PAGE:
When the offer is received verbally that is not the ideal time to negotiate either. ‘I will look forward to receiving that in writing’ is a very much more appropriate response.


Ideally it’s only when one has the offer in writing that one should negotiate, because the Corporate is only now psychologically and possibly organizationally committed to you joining them


One now needs to look at each facet of the offer, and indeed to note any facet of reward or commitment which may not be covered in the offer, in order to decide where to start on negotiation.


There is a human nature inclination to want negotiation to be completed as soon as possible. This applies both to the Corporate and to the ICE, but to maximize rewards the ICE is, in the vast majority of cases, better advised to restrain this inclination and take advantage of the Corporate’s inclination, by dealing with negotiation on a piecemeal basis.


For example, if one wanted to increase the reward package by 100% there is no good going into a first meeting and asking for a 100% increase, as that may lead to a straight ‘No’ and a closing of the negotiating door – alternatively one might have done better. It is far better to negotiate on one item at a level like 50% and assess the response received in order to decide whether to drop the demands to 25% on the next item, or increase them to 75% in the next discussion.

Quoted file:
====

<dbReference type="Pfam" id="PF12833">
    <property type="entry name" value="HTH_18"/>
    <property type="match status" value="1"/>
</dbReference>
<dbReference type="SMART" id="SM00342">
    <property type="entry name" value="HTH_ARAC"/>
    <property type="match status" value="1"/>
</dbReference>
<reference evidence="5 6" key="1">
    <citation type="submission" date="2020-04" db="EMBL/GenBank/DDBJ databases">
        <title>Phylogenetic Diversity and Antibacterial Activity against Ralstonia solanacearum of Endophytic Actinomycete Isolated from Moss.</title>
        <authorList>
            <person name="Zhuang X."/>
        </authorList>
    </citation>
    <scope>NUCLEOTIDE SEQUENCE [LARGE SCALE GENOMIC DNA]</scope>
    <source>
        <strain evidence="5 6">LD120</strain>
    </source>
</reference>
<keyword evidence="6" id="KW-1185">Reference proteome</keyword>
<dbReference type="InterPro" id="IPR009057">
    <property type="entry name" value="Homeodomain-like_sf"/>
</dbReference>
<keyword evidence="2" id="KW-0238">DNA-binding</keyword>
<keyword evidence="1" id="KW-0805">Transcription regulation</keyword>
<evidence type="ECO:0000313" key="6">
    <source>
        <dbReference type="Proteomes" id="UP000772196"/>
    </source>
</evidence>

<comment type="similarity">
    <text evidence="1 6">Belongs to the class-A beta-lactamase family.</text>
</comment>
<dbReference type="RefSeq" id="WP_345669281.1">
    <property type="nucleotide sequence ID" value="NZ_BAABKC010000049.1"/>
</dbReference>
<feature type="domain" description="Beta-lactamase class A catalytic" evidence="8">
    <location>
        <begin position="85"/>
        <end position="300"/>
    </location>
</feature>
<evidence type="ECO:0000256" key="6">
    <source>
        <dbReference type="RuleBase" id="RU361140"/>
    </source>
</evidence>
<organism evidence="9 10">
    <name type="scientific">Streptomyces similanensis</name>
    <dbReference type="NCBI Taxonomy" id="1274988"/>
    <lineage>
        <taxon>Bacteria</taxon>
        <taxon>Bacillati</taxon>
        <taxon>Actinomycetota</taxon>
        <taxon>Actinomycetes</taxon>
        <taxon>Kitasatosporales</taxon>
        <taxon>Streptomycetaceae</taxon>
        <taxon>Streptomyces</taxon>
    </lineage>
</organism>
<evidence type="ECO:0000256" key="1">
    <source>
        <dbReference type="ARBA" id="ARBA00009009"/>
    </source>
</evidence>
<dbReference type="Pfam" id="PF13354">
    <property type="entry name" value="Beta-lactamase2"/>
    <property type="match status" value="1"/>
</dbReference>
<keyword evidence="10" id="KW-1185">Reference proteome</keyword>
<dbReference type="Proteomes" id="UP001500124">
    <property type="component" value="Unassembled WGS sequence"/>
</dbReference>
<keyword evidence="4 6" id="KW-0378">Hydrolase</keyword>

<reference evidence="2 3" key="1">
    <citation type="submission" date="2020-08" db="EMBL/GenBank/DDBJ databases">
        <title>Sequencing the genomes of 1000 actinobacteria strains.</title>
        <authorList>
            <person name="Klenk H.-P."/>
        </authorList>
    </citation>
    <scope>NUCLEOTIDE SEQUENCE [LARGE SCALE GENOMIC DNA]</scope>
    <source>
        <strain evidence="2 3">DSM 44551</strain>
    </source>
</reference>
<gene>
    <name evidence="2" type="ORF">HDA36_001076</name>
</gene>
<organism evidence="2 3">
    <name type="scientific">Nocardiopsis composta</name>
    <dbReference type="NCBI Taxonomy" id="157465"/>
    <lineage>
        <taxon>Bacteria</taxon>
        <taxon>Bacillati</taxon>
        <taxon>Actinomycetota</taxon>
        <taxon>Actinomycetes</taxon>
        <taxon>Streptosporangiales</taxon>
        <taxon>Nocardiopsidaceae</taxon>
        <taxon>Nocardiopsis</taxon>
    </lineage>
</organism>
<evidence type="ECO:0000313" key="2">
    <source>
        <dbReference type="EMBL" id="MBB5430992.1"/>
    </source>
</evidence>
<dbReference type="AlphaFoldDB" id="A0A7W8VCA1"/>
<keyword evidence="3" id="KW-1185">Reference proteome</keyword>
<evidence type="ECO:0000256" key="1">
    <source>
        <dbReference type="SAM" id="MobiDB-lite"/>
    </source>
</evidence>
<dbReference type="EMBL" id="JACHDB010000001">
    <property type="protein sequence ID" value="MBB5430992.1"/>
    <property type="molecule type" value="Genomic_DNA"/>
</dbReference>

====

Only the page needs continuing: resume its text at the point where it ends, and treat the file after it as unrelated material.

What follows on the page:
The balance between base salary and incentivisation, be that cash bonus or LTIP must depend upon the assessment that you have made of the prospects of the organization and the extent to which you have assessed that you are likely to be able to achieve against personal budgets as well.


The balance between short-term and long-term benefits tends more to the long-term than the short-term. The employer will consider an upfront payment of a golden hello or relocation or accommodation, to be a more important negative than long-term bonus rewards for example, and, in the normal course of events, the long-term bonus rewards will work out to be more valuable to the ICE than will the short-term benefits.


There is nothing to stop one from negotiating for short-term benefits, but one should get the long-term benefits under one’s belt before approaching the subject.


Although the offer letter may very well express the hope that this will lead to a long and mutually beneficial relationship, do not overlook that these contracts do normally come to an end within a limited timescale, so it is sensible to establish satisfactory notice and compensation payments in advance.


Do not rely upon a longer notice period in order to get a higher level of compensation, and operate the two, because a longer notice period may well be an inconvenience to you in the event. It is seldom that the Corporate will insist upon receiving the notice period, but it may very well give them the excuse to ask for a longer non-competition clause.


Finally, don’t overlook the other terms and conditions that one might easily take for granted, like the geographical location, that you’re committed to, the hours of working and travel and all other aspects that the ICE might at a later date regret not having clarified, preferably contractually, in writing, in the first instance.